I’m still thinking about my “crazy” act of generosity to my friend. I’ve always tried to be an extremely generous person and I deeply believe in karma. I think that for the most part, I’ll be okay in the long run.

But honestly, writing a check that large out of J’s life insurance money scares me more than I can verbalize. That money is supposed to help me survive, possibly indefinitely.

She didn’t ask me for it; I offered. I can’t help but feel moved by it when I hear that a family in Texas is living without air conditioning.

I’m assuming that if I get through graduate school, I’ll be making enough money that I won’t have to worry about my future security at all. But that is a pretty big “if” and I’m not sure yet that I’ll be able to do it.

If I’m not, I’m going to be pretty screwed and I shouldn’t have given my friend the money. I haven’t told Amy about it because I know she would tell me I was being insanely reckless, maybe even especially because of my history with this friend and how badly she has hurt me in the past.

Our relationship is totally different now and I truly believe that she has changed. But I’m betting a pretty big amount on that and maybe I can’t really afford to. But I always want to believe that people can change and I believe in giving people chances to change.

But is this a smart move? I really need to hear more of an apology from her but I don’t know if that’s just my ego speaking. I know that she gets it and appreciates being given another chance.

I really hope that my philosophy of generosity won’t bite me in the ass and I’m just really scared right now.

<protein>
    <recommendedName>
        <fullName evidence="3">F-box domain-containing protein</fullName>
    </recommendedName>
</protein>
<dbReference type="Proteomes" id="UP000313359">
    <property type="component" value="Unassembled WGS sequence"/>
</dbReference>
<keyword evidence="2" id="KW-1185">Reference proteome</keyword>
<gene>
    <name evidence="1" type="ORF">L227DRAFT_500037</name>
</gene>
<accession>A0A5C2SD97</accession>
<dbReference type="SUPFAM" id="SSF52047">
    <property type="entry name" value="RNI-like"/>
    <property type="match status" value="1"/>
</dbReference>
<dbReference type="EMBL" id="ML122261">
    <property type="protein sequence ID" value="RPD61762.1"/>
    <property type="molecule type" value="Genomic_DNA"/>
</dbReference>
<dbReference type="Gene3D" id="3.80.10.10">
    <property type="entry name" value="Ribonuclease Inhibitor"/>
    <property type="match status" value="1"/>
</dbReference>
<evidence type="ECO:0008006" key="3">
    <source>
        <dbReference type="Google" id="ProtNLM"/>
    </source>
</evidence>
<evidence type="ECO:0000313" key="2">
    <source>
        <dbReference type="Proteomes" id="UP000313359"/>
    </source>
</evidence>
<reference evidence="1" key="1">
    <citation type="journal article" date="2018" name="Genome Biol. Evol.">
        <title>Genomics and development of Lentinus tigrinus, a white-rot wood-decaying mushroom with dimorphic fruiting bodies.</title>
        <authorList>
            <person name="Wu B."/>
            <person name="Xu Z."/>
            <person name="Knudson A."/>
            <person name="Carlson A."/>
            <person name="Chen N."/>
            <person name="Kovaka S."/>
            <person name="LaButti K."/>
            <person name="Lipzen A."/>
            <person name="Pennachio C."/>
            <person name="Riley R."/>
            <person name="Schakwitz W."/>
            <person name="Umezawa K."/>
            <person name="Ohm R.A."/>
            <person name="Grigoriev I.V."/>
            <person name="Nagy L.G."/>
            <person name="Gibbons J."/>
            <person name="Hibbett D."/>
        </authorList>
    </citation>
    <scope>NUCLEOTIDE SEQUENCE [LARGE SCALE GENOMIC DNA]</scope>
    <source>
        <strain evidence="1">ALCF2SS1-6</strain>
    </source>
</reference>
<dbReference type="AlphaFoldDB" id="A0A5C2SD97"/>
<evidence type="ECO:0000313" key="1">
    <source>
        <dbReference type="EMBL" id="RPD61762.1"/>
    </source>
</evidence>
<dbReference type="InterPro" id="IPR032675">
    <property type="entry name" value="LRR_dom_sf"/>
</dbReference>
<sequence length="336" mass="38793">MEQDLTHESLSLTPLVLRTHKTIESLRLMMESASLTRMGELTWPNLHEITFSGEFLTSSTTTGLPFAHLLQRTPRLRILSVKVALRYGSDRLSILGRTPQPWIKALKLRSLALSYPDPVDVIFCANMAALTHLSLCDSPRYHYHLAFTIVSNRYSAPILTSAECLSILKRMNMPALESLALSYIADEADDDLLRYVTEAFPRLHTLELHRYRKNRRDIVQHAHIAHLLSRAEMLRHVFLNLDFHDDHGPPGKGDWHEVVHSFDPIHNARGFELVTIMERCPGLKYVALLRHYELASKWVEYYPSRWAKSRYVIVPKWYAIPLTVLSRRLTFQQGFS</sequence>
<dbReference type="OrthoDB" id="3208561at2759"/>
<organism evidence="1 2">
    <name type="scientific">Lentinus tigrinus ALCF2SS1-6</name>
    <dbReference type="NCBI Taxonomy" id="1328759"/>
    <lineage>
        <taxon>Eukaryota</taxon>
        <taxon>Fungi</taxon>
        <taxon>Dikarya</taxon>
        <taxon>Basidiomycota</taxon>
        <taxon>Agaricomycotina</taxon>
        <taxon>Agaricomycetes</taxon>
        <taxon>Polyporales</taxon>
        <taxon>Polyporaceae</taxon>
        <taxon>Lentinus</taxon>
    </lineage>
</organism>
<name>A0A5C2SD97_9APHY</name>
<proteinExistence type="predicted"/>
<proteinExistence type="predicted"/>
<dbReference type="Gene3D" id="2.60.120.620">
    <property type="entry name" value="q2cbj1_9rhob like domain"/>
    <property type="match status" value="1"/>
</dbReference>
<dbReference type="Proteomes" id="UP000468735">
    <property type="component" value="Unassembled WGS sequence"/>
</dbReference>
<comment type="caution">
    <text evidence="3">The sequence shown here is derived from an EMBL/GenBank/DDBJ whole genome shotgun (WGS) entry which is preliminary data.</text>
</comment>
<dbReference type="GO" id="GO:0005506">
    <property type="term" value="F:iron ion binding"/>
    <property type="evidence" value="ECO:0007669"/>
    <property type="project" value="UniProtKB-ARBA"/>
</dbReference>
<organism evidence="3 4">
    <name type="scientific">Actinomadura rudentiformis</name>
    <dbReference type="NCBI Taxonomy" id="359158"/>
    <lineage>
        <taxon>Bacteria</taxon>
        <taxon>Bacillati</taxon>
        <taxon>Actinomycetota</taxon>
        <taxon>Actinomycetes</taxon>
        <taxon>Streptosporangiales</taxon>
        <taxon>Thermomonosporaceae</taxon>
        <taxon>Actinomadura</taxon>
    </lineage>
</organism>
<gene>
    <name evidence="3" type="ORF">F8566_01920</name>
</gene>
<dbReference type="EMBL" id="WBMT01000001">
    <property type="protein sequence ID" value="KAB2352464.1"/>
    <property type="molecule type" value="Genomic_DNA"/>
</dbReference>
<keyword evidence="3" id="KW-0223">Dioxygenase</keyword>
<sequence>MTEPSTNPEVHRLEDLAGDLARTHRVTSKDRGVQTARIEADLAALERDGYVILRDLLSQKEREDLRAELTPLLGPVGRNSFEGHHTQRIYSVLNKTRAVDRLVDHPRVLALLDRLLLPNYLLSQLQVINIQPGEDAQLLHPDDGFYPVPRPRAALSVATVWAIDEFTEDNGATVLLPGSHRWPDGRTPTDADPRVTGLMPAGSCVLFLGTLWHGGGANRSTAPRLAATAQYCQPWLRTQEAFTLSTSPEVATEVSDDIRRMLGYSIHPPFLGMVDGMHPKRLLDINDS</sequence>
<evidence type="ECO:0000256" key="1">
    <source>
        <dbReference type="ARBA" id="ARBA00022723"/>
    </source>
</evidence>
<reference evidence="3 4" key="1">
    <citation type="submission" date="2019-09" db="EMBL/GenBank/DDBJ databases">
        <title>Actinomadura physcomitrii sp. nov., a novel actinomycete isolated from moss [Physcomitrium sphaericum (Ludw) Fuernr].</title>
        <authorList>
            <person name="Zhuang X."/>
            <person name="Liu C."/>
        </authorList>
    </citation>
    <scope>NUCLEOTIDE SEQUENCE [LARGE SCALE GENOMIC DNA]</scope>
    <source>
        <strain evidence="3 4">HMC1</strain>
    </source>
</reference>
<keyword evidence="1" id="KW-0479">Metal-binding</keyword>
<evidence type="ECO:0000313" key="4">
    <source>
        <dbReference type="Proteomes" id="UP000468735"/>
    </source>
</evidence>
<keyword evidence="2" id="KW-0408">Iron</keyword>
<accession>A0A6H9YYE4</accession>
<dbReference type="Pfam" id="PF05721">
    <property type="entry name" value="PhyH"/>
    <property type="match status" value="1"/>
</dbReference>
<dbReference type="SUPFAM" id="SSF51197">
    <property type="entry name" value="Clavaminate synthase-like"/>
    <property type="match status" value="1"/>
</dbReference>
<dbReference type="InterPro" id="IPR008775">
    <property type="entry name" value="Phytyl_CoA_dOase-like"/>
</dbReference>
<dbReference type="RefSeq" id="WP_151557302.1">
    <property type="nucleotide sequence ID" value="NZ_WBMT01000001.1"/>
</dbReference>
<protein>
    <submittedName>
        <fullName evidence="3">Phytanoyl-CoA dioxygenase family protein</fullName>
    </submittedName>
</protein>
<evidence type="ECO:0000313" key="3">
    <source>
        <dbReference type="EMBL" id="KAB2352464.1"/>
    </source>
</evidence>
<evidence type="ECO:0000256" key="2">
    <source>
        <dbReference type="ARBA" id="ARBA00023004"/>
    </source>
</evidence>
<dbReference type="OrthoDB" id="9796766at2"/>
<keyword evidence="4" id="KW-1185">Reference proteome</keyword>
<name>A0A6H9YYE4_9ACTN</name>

The fact that she has so many cats and isn’t willing to give any of them up is also scary to me. The costs for their care alone is going to have more significant of an impact than she seems to realize.

I just really hope this all works out. Sometimes I forget that my future is a lot more tenuous than I think it is.


  1. SH says:

    As I read, I’m reminded of how I’ve done similar things, even when I had no income and couldn’t work for a really long time (3 years now)… My therapist challenged me to think of ways I show up as a friend that don’t involve money.

    The very first thing I thought about, with regards to you, is how you’re a very non judgmental and compassionate person. Perhaps more valuable than money (and it sounds terrible to have no air conditioning in scorching summer!) is your presence in different forms for those you love. If you do indeed become a therapist, you’re definitely going to have a powerful self disclosure story with regards to how you support people in your life, with or without money.

    Liked by 1 person

  2. SH says:

    And whatever happens with that sum of money, I believe you will attract good people to you, because of who you are. I have no idea if karma exists or not, but I definitely believe that folks with similar values can find each other. You deserve security, and I hope you get what you need.

    Liked by 1 person